Lady Beatrice was a mid-priced line of millinery sold through Eaton’s department stores, and possibly other venues. The line was created by K&G Hats Ltd., 55 York St., Toronto, ON. The company was operated by Philip Katz (president) and Harry Glassman (vice president), and was in operation from 1935 until at least 1965. The company went out of business sometime between 1966 and 1979, and was expunged in 1980.
Everywoman’s World magazine first appeared in 1914. Founded by Isidor Simonski of the Continental Publishing Company, Toronto. Although The Canadian Home Journal, founded in 1895, had a 50% female readership, Simonski realized there was no magazine in Canada that exclusively marketed to female consumers. Everywoman’s World was an instant hit and by 1921, the publication boasted the highest per issue circulation of any Canadian magazine to date, with 106,167 monthly readers.
The publication is an interesting mixture of fashion and household management, alongside articles with feminist interests, from reportage on various women’s organizations to what women can do to help win the Great War. The magazine favoured women writers, including Lucy Maude Montgomery. There are several issues available online here but despite its popularity, surviving examples of the actual magazines are rare. The last reference I can find for the publication dates from 1923, which must be the last year it was printed. Not sure how a publication can go from the highest circulation in Canada to defunct in two years! If the Continental Publishing Company in Toronto was associated in any way with an American publishing company of the same name, the U.S. company was dissolved in 1925, however, it is not clear if there was any association.
Carla Zampatti’s name probably doesn’t ring a bell unless you are from Australia where she is so well-known that she is being honoured with a state funeral in New South Wales.
Born in Italy in 1942, Carla Zampatti’s family immigrated to Australia in 1950. In 1965 Carla produced her first small fashion collection and in 1970, she founded her ready-to-wear boutique-style business Carla Zampatti Pty Ltd.
She became one of the first Australian designers to include swimwear in her collections, and over the years became an Australian fashion institution, dressing Australian celebrities including Nicole Kidman and Cate Blanchett. She passed away this week after a fall at the age of 78.
Jack Sverdlove founded La Marquise Handbag Co. in Montreal in 1946. Sverdlove had been born in Russia in 1907 and immigrated to Canada where he married his Montreal-born wife Gabrielle in 1947. Jack’s company specialized in making handbags from imported tapestry. In 1976, as tapestry and handbag styles fell from popularity in favour of leather shoulder bags, the company was forced to reorganize its debts. It is not known exactly when the company ceased production, however, the last AGM was held in 1981 and Jack died in 1987. The company was officially dissolved in 1993.
Eight years ago a picture of a brocade suit with a Givenchy label from the early 60s was posted on the Vintage Fashion Guild by Kelly-Anne. I was sure her suit couldn’t be a Givenchy because, although the brocade fabric was nice, the construction was standard factory work typical of the era. As well, the skirt had a Canadian union manufacturer’s tag.
At the time Kelly-Anne posted her pictures in 2013, there had been more than a few incidents of less-than-reputable online sellers removing designer labels from men’s ties and sewing them into dresses and suits. I myself was once duped into buying a suit with an added designer label. In my case, the dealer, who rarely dealt in vintage clothing, took the suit back without an argument, and she may have bought it that way herself. However, there were a few well-known sellers who were regularly making these alterations on purpose, concocting fake stories to accompany the label about how they got the garment from the original owner who had worn it for her going away outfit, or graduation ceremony, or bought it on her first trip to Paris… One dealer in Israel was notorious for this, but despite being regularly reported to Etsy she sold her fakes for years without repercussion.
After vociferously declaring that the Givenchy suit must be a fake, and suggesting Kelly-Anne confront the seller (who had a story about the original owner), the discussion petered out and the thread slowly slipped away into the backlog of Vintage Fashion Guild archived conversations. But then, three weeks ago, Modamuzesi, a collector from Lebanon who owned the same suit in a different colourway but with the same label, showed up with evidence that the suit was, in fact, a licensed copy of a Givenchy design.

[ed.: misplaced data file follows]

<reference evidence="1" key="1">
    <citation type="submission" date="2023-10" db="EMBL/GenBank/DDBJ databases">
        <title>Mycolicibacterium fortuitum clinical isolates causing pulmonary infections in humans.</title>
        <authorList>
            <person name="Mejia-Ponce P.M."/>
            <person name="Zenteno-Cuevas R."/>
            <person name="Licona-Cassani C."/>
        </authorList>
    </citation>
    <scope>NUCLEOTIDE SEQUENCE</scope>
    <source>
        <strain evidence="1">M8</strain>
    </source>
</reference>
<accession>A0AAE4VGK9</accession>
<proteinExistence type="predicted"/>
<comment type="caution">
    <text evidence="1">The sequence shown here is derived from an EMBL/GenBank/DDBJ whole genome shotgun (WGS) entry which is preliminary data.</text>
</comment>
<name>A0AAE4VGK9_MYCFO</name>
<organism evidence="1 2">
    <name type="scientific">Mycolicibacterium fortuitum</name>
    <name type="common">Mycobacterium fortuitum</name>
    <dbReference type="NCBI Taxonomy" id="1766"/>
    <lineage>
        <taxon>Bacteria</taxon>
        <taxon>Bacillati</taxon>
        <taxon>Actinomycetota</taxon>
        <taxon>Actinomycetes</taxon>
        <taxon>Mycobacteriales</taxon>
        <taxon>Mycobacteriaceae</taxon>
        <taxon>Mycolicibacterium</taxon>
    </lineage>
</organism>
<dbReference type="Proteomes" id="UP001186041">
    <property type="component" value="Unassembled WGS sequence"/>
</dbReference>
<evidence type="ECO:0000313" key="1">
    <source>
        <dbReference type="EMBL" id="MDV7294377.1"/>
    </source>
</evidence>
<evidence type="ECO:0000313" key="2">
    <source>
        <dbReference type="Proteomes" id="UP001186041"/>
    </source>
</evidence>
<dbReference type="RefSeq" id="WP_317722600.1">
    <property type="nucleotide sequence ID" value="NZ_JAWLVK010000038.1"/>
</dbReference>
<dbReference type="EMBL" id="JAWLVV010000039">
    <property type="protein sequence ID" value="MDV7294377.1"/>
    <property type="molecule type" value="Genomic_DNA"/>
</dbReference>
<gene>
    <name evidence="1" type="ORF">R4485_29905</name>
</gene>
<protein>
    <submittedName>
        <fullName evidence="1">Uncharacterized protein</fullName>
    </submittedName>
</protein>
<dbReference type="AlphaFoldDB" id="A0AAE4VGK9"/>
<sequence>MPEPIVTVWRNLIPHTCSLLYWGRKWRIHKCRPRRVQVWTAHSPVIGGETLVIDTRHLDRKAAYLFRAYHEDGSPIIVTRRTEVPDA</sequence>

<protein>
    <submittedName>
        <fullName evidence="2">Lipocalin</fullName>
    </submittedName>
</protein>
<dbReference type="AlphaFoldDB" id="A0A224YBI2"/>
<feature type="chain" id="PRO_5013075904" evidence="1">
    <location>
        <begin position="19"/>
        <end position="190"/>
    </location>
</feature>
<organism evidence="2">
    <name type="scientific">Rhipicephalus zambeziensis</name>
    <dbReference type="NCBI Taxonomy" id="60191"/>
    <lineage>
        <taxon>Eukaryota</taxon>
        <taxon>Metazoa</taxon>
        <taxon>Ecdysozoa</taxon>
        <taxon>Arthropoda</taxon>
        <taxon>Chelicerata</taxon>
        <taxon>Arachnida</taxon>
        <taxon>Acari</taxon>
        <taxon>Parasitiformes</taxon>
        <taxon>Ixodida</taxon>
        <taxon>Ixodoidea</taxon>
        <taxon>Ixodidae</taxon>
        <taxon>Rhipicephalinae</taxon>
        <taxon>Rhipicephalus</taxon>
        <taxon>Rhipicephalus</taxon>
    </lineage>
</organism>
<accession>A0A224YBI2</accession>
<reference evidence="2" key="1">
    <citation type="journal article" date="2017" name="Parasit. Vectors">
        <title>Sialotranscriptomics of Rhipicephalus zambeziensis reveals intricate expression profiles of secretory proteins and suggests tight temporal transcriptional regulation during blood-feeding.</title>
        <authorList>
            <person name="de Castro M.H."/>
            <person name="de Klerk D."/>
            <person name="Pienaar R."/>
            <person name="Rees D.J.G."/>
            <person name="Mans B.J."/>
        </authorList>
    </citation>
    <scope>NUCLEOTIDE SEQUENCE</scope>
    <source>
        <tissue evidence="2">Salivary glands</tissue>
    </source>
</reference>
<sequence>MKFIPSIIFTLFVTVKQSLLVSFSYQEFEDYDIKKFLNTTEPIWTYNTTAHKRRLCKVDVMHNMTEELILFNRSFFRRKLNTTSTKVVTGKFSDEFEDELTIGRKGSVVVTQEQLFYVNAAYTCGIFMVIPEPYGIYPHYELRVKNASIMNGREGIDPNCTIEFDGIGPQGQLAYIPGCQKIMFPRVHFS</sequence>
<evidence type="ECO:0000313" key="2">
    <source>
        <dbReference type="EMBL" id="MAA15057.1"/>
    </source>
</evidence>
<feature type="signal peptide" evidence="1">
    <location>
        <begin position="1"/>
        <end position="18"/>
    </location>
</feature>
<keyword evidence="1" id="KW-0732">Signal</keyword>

He posted a snippet from the August 30, 1960 issue of Women’s Wear Daily, that noted Marvin Warsh, vice-president of the Toronto clothing manufacturing firm J.H. Warsh & Co. Ltd., signed a contract with Givenchy to reproduce clothes under Givenchy’s boutique label for the Canadian market. The line would become available that October through better stores across Canada and retail between $50 and $100 (the equivalent of $450 – $900 today).
Born in Florence on May 1, 1940, Peretti began a career as a model after moving to Barcelona in 1964. In 1968 she went on to New York where she ended up in the social circles of Warhol and Halston.
In 1971 she began making jewellery for Giorgio di Sant’Angelo and Halston, who introduced her to Tiffany & Co. in 1974. Her most iconic pieces designed for Tiffany & Co. include the heart necklace pendant, and the bone cuff. As a child, Peretti would take bones as souvenirs from a 17th century ossuary, that her mother would make her return. “Things that are forbidden remain with you forever” she once said, explaining the bone cuff bracelet designed to emulate the wrist.
Silver was her favourite medium and she believed in making affordable jewellery that could be worn out on the street “Women can’t go around wearing $1 million.“ Peretti’s design aesthetic was pure modern minimalism ‘take away, take away’ was how she described her process to Vogue in 1986.
Peretti spent most of the last 35 years in Spain designing jewellery, establishing a vineyard, and running a charitable foundation focused on the environment, wildlife conservation, and fighting poverty. Elsa passed away March 19 at her home in Spain.
The 1970s prom dress owes its look to one designer – Jessica McClintock. In 1967 Eleanor Bailey and Carol Miller established Gunne Sax – a boutique line of junior wear in San Francisco. The name was an amalgamation of ‘Gunny Sack’ (a burlap bag), and ‘sex’. Despite early success for their line of mod-inspired dresses, the two partners had a falling out and in 1969 Carol Miller left and Bailey sold the business to 39 year old Jessica McClintock.
McClintock’s look was very different – but her hippy-inspired granny-gowns with laced bodices and flounced skirts that resembled a combination of Medieval maiden and saloon girl were an instant success. The dresses became a standard of 1970s proms and weddings. Hillary Clinton wore a Gunne Sax wedding dress when she married Bill Clinton in 1975.